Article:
Wouldn’t it be great if there was a do-over button to rewrite life’s flubs? My own life, much of it spent paralyzed by insecurity, is full of moments I’d repeat to speak my mind, share witty comebacks and charge into action. I was on a long journey to find my confidence cure — from therapy to coaching to self-help books — but stumbled on an unexpected mulligan button: meditation.

I didn’t start meditating with the intention of boosting confidence. Likely, no one does. You meditate to chill out, center yourself and recharge your batteries, so when it started helping me feel bolder and more assertive, I was surprised. A colleague mentioned how helpful she found a meditation app called Headspace. I gave it a try. It didn’t stick at first. I struggled to find the time, quiet and even the desire to check out from everything else going on in my day.  I was a dabbler at best.

But something changed when I began meditating at night. I’d listen to the Headspace prompts on my phone while trying to coax Isabella, my then 8-year old daughter, to sleep in a sea of pink pillows and stuffed animals. I’d wear ear buds and hide the glow of the cell phone under a mermaid-sequined pillow, so not as to disturb her. One night, she asked to listen in.

Isabella had experienced a mindfulness program at her school which she complained “was boring,” so I thought I was in for an uphill battle. But the sleep gods came to my rescue. We’ve been meditating together ever since. Every night we listen to a 20-minute recording that focuses us on our breathing, instructing us to take deep breaths in through our noses and out through our mouths and then guides us to be aware of how our body feels, from the tips of our toes to the top of our heads. It’s so simple there is no need for any further instruction, but it’s our routine. Not only are the two of us better rested as you’d expect, but we’re also both more confident.

Isabella, who previously cried during math tests, and sometimes after getting her grades, is now taking exams tear-free and hitting perfect scores. After crying at her first dance competition, she now is awing her instructors with her “fierceness,” volunteering to perform at dance conventions and dancing hip-hop solos. From school to dancing to playing ball with the boys, she’s developed a new level of self-assurance, even chutzpah. It’s not a coincidence, as my experience is similar.

I’ve never been good at speaking my mind, at least not when it mattered. I’d sit through a meeting wanting to add something important to the discussion. But the remark would just stay stuck in my brain like a splinter and harden.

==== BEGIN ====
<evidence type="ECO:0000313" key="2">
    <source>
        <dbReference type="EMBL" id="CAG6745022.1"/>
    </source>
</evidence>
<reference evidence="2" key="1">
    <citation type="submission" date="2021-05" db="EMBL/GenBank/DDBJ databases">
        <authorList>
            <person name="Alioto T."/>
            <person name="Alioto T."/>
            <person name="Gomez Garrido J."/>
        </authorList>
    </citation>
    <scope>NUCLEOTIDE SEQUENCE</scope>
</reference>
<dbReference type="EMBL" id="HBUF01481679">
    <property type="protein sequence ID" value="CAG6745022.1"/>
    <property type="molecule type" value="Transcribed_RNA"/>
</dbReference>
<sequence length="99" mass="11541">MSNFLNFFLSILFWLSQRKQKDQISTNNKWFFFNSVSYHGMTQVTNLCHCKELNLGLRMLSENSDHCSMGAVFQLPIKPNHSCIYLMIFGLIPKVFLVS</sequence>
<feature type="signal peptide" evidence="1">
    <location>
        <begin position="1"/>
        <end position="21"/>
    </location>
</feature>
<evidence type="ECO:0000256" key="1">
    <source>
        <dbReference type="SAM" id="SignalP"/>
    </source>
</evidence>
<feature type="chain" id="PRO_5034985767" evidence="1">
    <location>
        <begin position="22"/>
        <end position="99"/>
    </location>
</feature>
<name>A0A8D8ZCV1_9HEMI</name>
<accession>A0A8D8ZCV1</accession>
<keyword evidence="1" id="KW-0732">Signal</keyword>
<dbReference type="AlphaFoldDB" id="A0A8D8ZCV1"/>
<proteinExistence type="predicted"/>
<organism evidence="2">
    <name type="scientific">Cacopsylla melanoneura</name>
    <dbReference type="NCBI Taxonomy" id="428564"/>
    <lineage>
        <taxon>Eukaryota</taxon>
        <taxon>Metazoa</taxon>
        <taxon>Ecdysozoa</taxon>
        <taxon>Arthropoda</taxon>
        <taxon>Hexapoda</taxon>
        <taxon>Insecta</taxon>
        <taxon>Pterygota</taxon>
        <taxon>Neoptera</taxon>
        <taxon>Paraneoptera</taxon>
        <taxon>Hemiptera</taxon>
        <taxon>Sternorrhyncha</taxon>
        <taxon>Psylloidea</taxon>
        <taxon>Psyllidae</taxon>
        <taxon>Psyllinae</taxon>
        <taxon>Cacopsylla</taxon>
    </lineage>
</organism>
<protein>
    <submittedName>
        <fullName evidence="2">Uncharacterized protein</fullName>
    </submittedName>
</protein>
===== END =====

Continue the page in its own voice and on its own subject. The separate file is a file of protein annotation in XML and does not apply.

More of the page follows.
Since I’ve been meditating regularly, I’ve found a path for self-expression that had not previously shown itself.  I am now speaking up with colleagues and my family, and communicating more assertively with my husband (sometimes to his dismay). Friends and associates are noticing. “Something is happening to Arielle,” someone at work remarked. I completed my first global speaking tour for an executive women’s organization The Quorum Initiative. I’ve also moderated several events for Ellevate Network, a network for professional women, and even had chance to open one of the events by introducing the panel and career idol, Sallie Krawcheck, Ellevate’s founder and formerly head of wealth management at Bank of America.

There’s a growing body of research suggesting that meditation has a long list of benefits, from stress relief, greater cognitive function and improved metabolic health. There is less evidence that meditation boosts confidence. Yet, there is interesting data that supports my experience. Researchers from Harvard found after just an eight-week meditation program there were measurable changes in brain regions associated with sense of self. They found that meditation essentially helps to calm the amygdala, which plays an essential part in regulating anxiety and stress together with finding “increased gray-matter density in the hippocampus, known to be important for learning and memory, and in structures associated with self-awareness, compassion, and introspection.”

Another group of researchers from Georgetown and Miami University found that meditation helped people disengage from upsetting images to focus on a cognitive task. Insecurity is not a picture, but it often prompts disturbingly vivid thoughts. Meditation essentially helps its adherents dismiss negative ones with greater ease, delivering a degree of mental clarity that can boost confidence.

Academic studies aside, whenever we struggle with our confidence there is typically a voice in our heads — sometimes several competing voices — that can cause us to freeze with indecision. All of us have been taunted by a doubting chorus of voices telling us we’re ugly, dumb, an imposter or otherwise unworthy. Eventually, such misgivings become hard-wired into our consciousness. But meditation can interrupt this harmful cycle. It allows you the unexpected opportunity to catch yourself thinking that you are unworthy and to challenge it and overcome that perception.

This exercise in concentration and head-clearing, isn’t a do-over switch, but it allows those who regularly meditate to press pause on their automatic reflexes of self-doubt. At least that is what has happened to me. As my practice has showed me, someone may say something that still has the potential to lower my self-esteem. But now, I am able to pop that thought bubble.  It’s as if my world slows down with a burst of inner energy. I feel like Keanu Reeves in the Matrix, but instead of dodging bullets, I am letting negative thoughts float harmlessly by. Of course, it’s a blessing that I am sleeping better and feel calmer too. But the greatest benefit for me is that meditation is my now not-so-secret confidence elixir.

Arielle and Isabella Lapiano